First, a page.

• ra["Dimensions"] returns the dimensions.

  • ra["Rank"] returns the tensor rank.

Manipulating arrays in C

RawArray objects can be passed between C and Mathematica using LibraryLink. The type specification to use in LibraryFunctionLoad is "RawArray", but RawArray or LibraryDataType[RawArray] also work. The type and dimensions cannot be given in the type specification (as they can for packed arrays).

In C,

#include "WolframLibrary.h"
#include "WolframRawArrayLibrary.h"

These headers must be included in this specific order.

The raw array handling functions are in libData->rawarrayLibraryFunctions instead of libData. Their names and uses are completely analogous to that of MTensor handling functions. Look into the header file WolframRawArrayLibrary.h to see what is available.

The raw array type is MRawArray, which is a pointer, just like MTensor.

Some notable differences from MTensors:

  • rawarray_t is an enum for the different element types the raw array can hold (i.e. "Integer8", etc.)

  • We have MRawArray_getType to get the type

  • We have a single void *MRawArray_getData(MRawArray) function instead of different functions for each type.

  • There is a function for converting between raw arrays with different element types: MRawArray MRawArray_convertType(MRawArray, rawarray_t)

  • The type specification in LibraryFunctionLoad is "RawArray", RawArray or LibraryDataType[RawArray]. It is not possible to restrict the element type or rank (or to request an automatic conversion to a certain element type), as is the case with packed arrays / MTensors.

LTemplate has experimental support for RawArray though GenericRawArray (unspecialized) and RawArrayRef<T> (specialized for a type). Unlike plain LibraryLink, LTemplate allows explicit element type specifications for raw arrays (only for type checking, not auto-conversion).

Missing: How does MRawArray_convertType compare to RawArrayConvert and its third argument?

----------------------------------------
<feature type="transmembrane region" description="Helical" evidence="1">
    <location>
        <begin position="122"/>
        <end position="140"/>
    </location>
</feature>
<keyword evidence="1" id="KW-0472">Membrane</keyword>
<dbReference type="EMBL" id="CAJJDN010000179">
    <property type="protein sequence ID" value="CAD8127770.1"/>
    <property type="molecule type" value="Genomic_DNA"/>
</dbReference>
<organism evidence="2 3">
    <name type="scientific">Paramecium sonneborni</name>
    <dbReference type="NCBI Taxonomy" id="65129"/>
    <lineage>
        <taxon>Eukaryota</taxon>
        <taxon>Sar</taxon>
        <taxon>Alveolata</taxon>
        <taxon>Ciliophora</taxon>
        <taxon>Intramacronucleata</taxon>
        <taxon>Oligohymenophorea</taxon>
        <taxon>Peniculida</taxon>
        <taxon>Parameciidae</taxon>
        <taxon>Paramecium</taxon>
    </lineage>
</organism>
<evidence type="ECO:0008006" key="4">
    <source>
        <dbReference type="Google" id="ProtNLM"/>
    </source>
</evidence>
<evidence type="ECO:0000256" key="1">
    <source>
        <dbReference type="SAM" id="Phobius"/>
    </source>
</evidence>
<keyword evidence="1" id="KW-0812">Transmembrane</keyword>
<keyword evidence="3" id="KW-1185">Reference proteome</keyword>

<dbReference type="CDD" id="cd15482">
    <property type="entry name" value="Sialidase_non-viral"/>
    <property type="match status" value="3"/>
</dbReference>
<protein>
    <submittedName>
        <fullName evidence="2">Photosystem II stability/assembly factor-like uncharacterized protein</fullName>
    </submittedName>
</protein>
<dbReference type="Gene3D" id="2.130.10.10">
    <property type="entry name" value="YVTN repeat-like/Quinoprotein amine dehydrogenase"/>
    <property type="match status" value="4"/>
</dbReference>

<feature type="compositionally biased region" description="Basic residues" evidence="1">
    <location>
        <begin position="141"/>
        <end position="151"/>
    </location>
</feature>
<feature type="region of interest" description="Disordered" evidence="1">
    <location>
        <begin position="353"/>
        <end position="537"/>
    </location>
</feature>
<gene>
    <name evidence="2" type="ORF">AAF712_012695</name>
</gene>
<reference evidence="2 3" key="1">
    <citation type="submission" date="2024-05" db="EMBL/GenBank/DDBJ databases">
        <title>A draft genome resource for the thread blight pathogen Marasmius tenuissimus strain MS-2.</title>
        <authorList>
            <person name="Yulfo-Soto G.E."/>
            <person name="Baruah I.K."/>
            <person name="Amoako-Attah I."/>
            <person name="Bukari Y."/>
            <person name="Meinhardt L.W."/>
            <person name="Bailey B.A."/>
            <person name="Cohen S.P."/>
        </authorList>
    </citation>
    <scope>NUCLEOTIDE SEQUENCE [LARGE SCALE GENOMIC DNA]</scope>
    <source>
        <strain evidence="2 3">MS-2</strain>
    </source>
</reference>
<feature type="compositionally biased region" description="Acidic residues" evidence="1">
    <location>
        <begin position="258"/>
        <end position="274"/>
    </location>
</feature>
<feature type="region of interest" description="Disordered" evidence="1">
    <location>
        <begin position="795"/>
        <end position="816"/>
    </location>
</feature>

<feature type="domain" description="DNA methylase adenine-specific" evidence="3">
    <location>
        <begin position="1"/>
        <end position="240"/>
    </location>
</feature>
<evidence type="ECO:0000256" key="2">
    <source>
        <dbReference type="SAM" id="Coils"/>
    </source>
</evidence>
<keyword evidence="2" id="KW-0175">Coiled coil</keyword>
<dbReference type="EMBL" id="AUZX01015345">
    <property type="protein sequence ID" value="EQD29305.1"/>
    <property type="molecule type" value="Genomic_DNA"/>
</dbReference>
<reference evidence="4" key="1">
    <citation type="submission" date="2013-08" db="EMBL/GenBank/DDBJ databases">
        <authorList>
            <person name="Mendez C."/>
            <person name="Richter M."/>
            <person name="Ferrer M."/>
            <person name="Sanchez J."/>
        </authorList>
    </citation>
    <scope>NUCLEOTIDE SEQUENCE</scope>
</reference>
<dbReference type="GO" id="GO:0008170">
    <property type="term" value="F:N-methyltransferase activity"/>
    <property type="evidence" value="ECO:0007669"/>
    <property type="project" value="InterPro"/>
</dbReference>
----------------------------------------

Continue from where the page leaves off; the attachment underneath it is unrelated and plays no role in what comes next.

Other applications in Mathematica

  • Image[ra, type] can create an image from a raw array. The image type must be specified and it must be compatible with the element type of the raw array.

  • Audio[ra, ...] can create an audio object from a RawArray of compatible type

  • RawArray["Byte", ba] can create an "UnsignedInteger8"-type raw array from the ByteArray ba.

  • 1
    $\begingroup$ This is far from complete, need many more details. Please edit this post if you can add something. $\endgroup$
    – Szabolcs
    Dec 16, 2016 at 14:06
  • $\begingroup$ I try to use MatrixForm/@Table[Normal[Developer`AllocateRawArray["Integer8",{3,3}]],10] to produce a random matrix,but it is seem not very random? $\endgroup$
    – yode
    Dec 16, 2016 at 17:38
  • 4
    $\begingroup$ @yode Unpredictable $\ne$ random. It's like when you allocate memory in C. You have no way of telling what the block of memory that you get contains already. But it is definitely not statistically random. I should have used the work uninitialized. $\endgroup$
    – Szabolcs
    Dec 16, 2016 at 18:58
  • $\begingroup$ perhaps "undefined"? NVidia uses that word a lot in their documentation when they mean "well, you get whatever". $\endgroup$ Feb 10, 2020 at 7:09
  • 1
    $\begingroup$ perhaps add that RawArray seems obsolescent as it is being superseded by NumericArray? $\endgroup$ Feb 10, 2020 at 7:11